donated by Sun several years ago. I don't think Stanford has ever donated
    a penny to BI. Is there a specific instance you can see of the group
    being limited by "bonds" to either Sun or Stanford?

    > * The project did not start with "a gift of code", and so has no open
    > source credibility beyond Doug's reputation in saying that is what
    > Bootstrap wants to do. Releasing anything related to Augment under an
    > open source license would increase this credibility.

    Your first point is correct, but I don't see this hurting our
    credibility. It certainly hasn't affected our credibility with the
    various members of the open source community we've been in touch
    with. Once we choose a license, open source credibility issues shouldn't
    be a factor.

    Second, releasing Augment as open source will be a bureaucratic nightmare
    with limited benefits. Lockheed currently owns the right to Augment, and
    negotiating with them would be major pain in the rear. Also, Augment was
    written in a custom language -- L-10 -- and the compilers were written in
    DEC assembler. I'd like to see this available for historical reasons, but
    it won't have any real technical value to us.

    > * The weekly meetings in CA have created an in-group / out-group
    > situation with regards to this list. Those who are physically located in
    > CA become the in-group with privileged interactions (although thankfully
    > summarized on the list), those elsewhere geographically become the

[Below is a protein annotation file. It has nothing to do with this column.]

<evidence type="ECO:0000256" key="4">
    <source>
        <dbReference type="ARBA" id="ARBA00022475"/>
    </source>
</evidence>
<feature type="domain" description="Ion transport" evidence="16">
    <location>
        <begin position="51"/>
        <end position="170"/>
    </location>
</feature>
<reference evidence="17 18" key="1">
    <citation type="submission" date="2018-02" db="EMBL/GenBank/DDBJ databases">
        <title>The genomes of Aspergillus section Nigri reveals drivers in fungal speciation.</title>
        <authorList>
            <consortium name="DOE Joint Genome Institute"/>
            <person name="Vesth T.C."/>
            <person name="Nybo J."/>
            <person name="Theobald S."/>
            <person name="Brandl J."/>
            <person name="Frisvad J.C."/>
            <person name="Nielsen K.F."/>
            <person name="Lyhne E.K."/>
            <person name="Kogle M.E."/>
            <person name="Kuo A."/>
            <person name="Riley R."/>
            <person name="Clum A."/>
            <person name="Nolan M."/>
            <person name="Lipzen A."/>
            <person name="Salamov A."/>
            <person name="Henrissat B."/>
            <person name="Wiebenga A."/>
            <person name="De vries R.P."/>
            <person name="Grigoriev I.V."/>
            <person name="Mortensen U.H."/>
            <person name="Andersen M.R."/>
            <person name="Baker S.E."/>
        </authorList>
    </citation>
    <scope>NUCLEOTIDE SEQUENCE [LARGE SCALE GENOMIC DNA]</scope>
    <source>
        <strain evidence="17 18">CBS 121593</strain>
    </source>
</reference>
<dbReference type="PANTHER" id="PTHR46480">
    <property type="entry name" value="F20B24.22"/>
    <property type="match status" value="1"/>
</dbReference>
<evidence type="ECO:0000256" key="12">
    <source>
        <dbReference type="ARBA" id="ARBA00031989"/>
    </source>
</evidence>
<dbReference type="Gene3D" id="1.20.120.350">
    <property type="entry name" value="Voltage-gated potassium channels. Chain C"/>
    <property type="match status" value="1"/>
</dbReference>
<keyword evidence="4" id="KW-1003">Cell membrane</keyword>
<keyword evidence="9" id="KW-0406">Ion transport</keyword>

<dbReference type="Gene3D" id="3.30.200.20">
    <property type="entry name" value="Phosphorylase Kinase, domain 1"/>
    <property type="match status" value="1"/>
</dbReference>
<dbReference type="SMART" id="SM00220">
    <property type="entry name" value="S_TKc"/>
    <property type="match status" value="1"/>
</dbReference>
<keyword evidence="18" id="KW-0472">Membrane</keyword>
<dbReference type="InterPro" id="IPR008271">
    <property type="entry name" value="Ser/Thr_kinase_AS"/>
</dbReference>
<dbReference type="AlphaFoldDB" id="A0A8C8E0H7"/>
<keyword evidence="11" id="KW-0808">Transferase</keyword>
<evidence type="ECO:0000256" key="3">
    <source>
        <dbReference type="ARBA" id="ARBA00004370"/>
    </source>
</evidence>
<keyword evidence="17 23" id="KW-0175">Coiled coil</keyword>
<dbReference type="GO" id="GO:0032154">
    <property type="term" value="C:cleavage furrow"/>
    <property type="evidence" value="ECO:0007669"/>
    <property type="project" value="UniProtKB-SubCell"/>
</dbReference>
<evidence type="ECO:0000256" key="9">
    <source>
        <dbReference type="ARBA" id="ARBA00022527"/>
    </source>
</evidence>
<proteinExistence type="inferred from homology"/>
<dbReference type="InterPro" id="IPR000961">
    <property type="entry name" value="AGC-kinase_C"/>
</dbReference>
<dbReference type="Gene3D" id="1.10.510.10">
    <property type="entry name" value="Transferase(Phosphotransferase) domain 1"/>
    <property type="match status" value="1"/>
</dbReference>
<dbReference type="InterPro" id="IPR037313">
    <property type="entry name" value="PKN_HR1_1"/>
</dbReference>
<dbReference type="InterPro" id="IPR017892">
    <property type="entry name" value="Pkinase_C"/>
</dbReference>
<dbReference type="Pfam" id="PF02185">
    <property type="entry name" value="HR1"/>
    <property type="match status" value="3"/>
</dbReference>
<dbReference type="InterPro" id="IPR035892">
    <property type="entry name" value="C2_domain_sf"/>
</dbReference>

> out-group. While much progress is undoubtedly made with face to face
    > meetings, the Apache group didn't meet face to face for years. The
    > "in-group" does not seem to have license as a priority, because it seems
    > more composed of people figuring out a business model for funding. I
    > don't fault them for this, but it creates a tension between them and
    > open source advocates on the list who just want to proceed without
    > funding.

    This is a very valid point. As someone who has attended the physical
    meetings and who follows this list, let me try to clear up some
    misconceptions. First, any time anyone has spent trying to figure out
    business models has been his or her own. Second, Doug and Pat Lincoln
    have been doing a lot of behind-the-scenes work trying to get funding for
    the group, but that hasn't been what's slowing us down.

    What's prevented this from taking off at the pace people would like is the
    fact that there is no technical starting point yet. As you pointed out,
    successful open source projects start with code. Apache had the NCSA
    code; Linux has Linus's code; Mozilla had the Netscape code. Before you
    can have code, you need to have design. This is what we've been working
    on. Once we finish a preliminary design, we can build a prototype,
    release the code, and start gearing up the community.

    > I don't quite know how to explain this, but I feel like this group has
    > both too much structure and too little structure.

    I agree. But I'm confident the group is streamlining. It's probably more
    evident in the physical meetings right now, but it will start becoming
    more evident here as well.


    +=== Eugene Eric Kim ===== ===== ===+
    |       "Writer's block is a fancy term made up by whiners so they        |
    +=====  can have an excuse to drink alcohol."  --Steve Martin  ===========+